University of South Australia arts management experts Professor Ruth Rentschler and Dr Boram Lee studied the links between arts festivals, collaboration, value creation and tourism in the wake of COVID-19.
Their findings call for the art festival sector to gain better tourism promotion to support its future and reset challenges stretching back years.
“Across Australia, cultural tourists travel further, stay longer and spend more than other tourists, with more cultural tourists attending the arts than wineries and sport, so this is a strong market to capitalise on for South Australia,” Prof Rentschler says.
“In the past, as a state, we haven’t done as much as we could to promote cultural tourism, so there is a real opportunity to grow that area, especially given domestic tourism is likely to see a major upswing while international tourism remains restricted.”
South Australia is known as the Festival State and hosts many significant arts events every year including Adelaide Fringe, WOMAD, Cabaret Festival and the Adelaide Festival.
“There is a need to build bridges between arts festival organisers and the general public to foster and develop an eco-system that includes both face-to-face and streamed services,” the report said.
The research revealed a 15 per cent increase in overnight trips to South Australia since 2014, with 12 per cent of those trips including an arts activity.
However, in recent months arts festivals and tourism have emerged as two of the worst hit industries during COVID-19 with many events cancelled or forced online.
The report, Tourism and the Rise of the Arts, was completed with support from Arts South Australia and the Adelaide Festival and called for events to be run smart and slow in the future.
Its authors said tourism marketing could better leverage arts festivals as the state reopens for business.
Prof Rentschler called on tourism experts to rethink their strategies and pointed to a bias toward promoting sport instead of arts festivals in the past.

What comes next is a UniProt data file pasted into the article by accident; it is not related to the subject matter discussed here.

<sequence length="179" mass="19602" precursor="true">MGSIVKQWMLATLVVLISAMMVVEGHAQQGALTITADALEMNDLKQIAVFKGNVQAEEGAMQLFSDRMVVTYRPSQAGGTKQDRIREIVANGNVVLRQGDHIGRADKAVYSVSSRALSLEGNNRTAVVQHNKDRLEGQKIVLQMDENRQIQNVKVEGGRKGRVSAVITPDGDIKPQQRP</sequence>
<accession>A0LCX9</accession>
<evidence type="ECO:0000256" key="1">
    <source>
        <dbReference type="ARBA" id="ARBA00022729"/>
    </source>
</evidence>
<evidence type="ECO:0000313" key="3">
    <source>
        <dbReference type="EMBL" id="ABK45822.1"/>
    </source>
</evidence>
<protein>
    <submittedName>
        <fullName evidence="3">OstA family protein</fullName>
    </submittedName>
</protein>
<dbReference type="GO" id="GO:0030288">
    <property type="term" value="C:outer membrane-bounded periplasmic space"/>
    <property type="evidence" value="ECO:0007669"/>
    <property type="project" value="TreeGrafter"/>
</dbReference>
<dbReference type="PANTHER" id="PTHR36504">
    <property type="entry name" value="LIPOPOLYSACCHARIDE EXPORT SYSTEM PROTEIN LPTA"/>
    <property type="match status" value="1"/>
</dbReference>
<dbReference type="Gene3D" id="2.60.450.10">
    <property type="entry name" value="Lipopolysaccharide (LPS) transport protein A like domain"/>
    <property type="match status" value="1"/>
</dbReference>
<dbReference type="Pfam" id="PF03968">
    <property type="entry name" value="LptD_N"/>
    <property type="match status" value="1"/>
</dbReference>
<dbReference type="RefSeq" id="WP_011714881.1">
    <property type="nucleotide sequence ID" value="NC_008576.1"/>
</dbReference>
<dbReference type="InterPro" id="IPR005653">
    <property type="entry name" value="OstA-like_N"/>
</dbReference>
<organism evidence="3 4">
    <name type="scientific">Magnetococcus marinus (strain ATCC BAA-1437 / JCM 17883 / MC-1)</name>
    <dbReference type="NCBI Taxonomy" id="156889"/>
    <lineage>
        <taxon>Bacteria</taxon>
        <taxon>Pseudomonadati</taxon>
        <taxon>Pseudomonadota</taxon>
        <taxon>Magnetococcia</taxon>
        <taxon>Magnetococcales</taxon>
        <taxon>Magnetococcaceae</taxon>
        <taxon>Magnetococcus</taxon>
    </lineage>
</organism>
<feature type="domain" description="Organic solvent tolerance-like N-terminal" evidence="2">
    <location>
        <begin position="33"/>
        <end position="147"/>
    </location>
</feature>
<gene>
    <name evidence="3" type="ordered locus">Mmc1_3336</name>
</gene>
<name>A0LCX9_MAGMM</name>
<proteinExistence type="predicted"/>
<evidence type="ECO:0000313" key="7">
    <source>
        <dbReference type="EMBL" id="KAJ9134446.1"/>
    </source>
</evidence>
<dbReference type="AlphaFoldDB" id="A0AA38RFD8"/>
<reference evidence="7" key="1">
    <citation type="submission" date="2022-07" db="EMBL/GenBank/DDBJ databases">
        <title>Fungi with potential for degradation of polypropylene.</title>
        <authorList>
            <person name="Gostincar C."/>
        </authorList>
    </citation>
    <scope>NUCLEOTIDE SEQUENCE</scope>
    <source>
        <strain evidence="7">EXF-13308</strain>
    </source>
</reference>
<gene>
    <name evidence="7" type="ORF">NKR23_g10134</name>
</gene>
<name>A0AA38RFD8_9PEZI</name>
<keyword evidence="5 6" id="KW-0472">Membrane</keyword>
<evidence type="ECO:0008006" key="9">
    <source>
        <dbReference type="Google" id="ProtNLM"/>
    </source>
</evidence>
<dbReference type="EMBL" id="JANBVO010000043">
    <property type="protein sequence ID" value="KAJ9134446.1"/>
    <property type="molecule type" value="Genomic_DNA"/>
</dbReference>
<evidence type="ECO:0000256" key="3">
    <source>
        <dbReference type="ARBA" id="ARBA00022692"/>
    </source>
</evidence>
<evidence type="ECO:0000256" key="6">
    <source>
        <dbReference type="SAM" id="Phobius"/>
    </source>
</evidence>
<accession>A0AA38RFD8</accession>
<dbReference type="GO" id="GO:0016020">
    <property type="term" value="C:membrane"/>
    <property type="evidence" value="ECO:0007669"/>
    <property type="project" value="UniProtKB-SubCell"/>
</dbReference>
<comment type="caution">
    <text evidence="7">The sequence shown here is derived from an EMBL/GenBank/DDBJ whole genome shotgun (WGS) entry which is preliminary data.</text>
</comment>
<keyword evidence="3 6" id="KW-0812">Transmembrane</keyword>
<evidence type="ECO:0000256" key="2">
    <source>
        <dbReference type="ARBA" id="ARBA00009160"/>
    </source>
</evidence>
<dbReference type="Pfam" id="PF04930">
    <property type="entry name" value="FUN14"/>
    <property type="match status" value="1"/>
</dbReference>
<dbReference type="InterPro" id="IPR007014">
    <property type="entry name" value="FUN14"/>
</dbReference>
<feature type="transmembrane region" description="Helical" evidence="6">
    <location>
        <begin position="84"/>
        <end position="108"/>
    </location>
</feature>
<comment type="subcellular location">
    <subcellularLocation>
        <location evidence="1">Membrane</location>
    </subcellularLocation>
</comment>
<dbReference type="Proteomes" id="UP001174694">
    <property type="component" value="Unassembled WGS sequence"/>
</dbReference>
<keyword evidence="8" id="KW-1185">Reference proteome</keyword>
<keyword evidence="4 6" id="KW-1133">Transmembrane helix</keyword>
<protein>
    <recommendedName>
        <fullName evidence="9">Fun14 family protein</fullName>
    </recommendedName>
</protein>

“For instance, there was a lack of publicity around the opening of the 60th year of the Adelaide Fringe or the Adelaide Festival, where sport events, such as ISPS Handa Women’s Australian Open and the build up to the ICC T20 World Cup were promoted,” she said.
“This is a clear missed opportunity to promote both the state as a cultural tourism destination and our arts festival sector as a key part of the social fabric.
“Our research suggests there are widespread benefits to rectifying the issue.”
The report showed the state’s art festival sector was growing before the pandemic and pinpointed opportunities for survival and recovery to attract vital funds for the state.
“A post-COVID-19 world could have long-lasting effects on the consumption patterns of tourists, leading to greater popularity for digital streaming of arts festival activities, high-end tourism, as well as a focus on health and well-being,” the report said.
Prof Rentschler called for more collaboration to push the arts higher on the promotional agenda, as figures pointed toward specific events successfully targeting specific tourism markets.
The report used the Mozart opera from Berlin at the 2020 Adelaide Festival as an example, showing it attracted interstate tourism, while the Adelaide Festival brand attracted tourism from Asian source markets.
Prof Rentschler said more “virtual experiences will be needed as arts festivals move forward, as a ‘smart’ way to engage with audiences.”
The report pointed to Tourism Australia launching a “Live from Aus” campaign, scheduling live uniquely Australian travel experiences with experts, such as a “Mate date dinner party with Matt Moran” and a “Wine and Art Pairing with Chester Osborn at the d’Arenberg Cube in South Australia
Data from 2017 suggested that 4.5million people attended South Australian festivals of which 73,113 were interstate and international visitors.
Visitor expenditure during their stay was estimated at $81.3million.
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